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overview The laboratory has a priority to investigate the most complex issues dealing with nutrition and health. The long-term goal of our research is to identify bioactive dietary, nutritional and natural botanical components for the prevention and treatment of chronic diseases, such as cancer, obesity and metabolic syndrome. We establish an integrated system for identification, efficacy evaluation and mechanism elucidation of candidate bioactive components. We apply a series of clinically relevant animal models for chronic diseases, such as the cancers of prostate, breast, pancreatic and bladder and obesity/metabolic syndrome, to evaluate the efficacy of candidate components . We apply advanced techniques for cellular and molecular biology and genetics/epigenetics to elucidate the mechanisms of action of candidate components. By combining efficacy evaluation and mechanistic study, we are able to identify effective dietary and nutritional regimens for prevention and treatment of cancer and obesity/metabolic syndrome. Our research findings can be directly translated to clinical practice and provide evidence to make dietary guidelines for prevention of related diseases. By using integrated approaches, we have made significant achievements in identifying effective dietary/nutritional regimens for cancer prevention. We are the first group to demonstrate the synergistic combination effect between soybean and tea active components on preventing breast and prostate cancers. Now more research groups are actively investigating the effects of dietary/nutritional component combinations on cancer prevention. We are also among the first few research groups to propose metabolic syndrome as a potential etiological risk factor for the development and progression of several types of cancer, and in particular, maternal metabolic disorder status as a risk factor for cancer in offspring. We are actively conducting the related research. We are applying cell function-guided extraction, fractionation and purification strategies to identify active components from Chinese herbal medicines for the prevention and therapy of cancer. In addition, we are investigating the roles that nutritional/natural components may play in targeting cancer stem cells. Our research findings can be directly translated into future clinical investigations.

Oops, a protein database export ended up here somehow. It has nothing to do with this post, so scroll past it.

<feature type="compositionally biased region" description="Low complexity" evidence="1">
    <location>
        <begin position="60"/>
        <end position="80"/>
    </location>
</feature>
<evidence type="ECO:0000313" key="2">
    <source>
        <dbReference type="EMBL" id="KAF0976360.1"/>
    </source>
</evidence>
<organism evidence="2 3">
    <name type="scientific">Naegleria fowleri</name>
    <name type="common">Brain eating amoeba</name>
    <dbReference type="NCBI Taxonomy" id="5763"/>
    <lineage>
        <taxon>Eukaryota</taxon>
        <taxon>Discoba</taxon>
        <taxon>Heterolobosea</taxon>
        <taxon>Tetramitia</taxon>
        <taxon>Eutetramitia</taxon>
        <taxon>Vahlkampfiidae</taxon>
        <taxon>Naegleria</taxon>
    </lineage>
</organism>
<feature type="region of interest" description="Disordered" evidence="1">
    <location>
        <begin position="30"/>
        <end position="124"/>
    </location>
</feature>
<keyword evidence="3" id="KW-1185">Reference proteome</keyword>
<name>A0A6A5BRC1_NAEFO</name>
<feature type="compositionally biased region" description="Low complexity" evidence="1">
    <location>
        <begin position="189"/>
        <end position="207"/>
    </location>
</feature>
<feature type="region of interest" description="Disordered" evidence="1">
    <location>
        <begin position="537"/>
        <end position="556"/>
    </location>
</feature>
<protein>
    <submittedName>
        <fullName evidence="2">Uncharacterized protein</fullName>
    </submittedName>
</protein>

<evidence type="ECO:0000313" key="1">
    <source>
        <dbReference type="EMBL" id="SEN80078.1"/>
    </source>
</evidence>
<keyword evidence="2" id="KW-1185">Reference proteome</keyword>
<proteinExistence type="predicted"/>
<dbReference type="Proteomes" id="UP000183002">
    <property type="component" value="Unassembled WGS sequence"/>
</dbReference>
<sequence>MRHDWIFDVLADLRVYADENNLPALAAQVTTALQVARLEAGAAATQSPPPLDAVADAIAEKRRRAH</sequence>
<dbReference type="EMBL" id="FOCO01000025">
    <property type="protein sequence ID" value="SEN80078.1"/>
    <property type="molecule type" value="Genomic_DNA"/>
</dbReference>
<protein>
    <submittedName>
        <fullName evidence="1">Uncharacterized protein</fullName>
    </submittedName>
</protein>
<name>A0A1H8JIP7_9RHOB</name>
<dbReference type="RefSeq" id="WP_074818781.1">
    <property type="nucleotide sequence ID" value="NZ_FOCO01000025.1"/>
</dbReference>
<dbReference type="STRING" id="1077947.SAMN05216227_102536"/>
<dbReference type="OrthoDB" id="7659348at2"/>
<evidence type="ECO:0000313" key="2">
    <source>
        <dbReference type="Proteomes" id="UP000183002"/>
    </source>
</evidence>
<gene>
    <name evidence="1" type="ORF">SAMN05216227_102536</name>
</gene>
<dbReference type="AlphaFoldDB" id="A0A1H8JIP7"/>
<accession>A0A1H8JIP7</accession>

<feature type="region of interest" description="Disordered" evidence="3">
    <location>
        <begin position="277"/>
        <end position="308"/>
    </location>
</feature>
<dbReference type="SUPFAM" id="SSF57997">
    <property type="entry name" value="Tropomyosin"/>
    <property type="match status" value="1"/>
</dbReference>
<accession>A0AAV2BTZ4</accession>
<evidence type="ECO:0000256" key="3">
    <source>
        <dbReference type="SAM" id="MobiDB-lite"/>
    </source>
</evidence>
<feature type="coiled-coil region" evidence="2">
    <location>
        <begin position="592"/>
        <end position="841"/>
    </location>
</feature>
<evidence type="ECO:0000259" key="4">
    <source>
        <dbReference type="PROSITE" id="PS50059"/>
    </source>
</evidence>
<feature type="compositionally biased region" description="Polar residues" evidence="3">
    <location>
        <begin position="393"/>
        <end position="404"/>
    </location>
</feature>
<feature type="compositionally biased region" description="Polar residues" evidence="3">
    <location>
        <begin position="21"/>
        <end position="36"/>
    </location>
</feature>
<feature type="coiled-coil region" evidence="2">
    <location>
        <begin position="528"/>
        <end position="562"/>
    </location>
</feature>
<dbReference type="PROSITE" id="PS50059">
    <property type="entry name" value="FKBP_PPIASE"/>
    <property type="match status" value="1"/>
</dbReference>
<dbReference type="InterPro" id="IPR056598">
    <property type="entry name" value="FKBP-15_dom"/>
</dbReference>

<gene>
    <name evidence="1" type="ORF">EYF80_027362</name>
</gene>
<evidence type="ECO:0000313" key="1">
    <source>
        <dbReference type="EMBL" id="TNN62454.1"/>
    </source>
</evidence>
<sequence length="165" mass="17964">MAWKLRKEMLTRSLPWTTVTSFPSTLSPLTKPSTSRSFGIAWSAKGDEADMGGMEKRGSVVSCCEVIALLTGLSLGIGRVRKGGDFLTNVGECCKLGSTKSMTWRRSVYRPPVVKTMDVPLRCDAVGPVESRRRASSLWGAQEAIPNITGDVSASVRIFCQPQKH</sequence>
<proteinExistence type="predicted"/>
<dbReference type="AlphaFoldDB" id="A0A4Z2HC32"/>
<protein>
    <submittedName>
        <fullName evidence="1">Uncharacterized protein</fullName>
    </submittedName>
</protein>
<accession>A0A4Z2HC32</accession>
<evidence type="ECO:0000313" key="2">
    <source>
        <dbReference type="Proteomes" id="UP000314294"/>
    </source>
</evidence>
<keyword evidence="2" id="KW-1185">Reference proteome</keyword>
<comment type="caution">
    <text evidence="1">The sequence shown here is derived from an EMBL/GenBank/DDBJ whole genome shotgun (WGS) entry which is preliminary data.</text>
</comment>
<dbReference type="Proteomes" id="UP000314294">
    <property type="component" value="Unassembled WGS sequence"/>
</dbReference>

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  • Myeloma Proteins
Funded by the NIH National Center for Advancing Translational Sciences through its Clinical and Translational Science Awards Program, grant number UL1TR002541.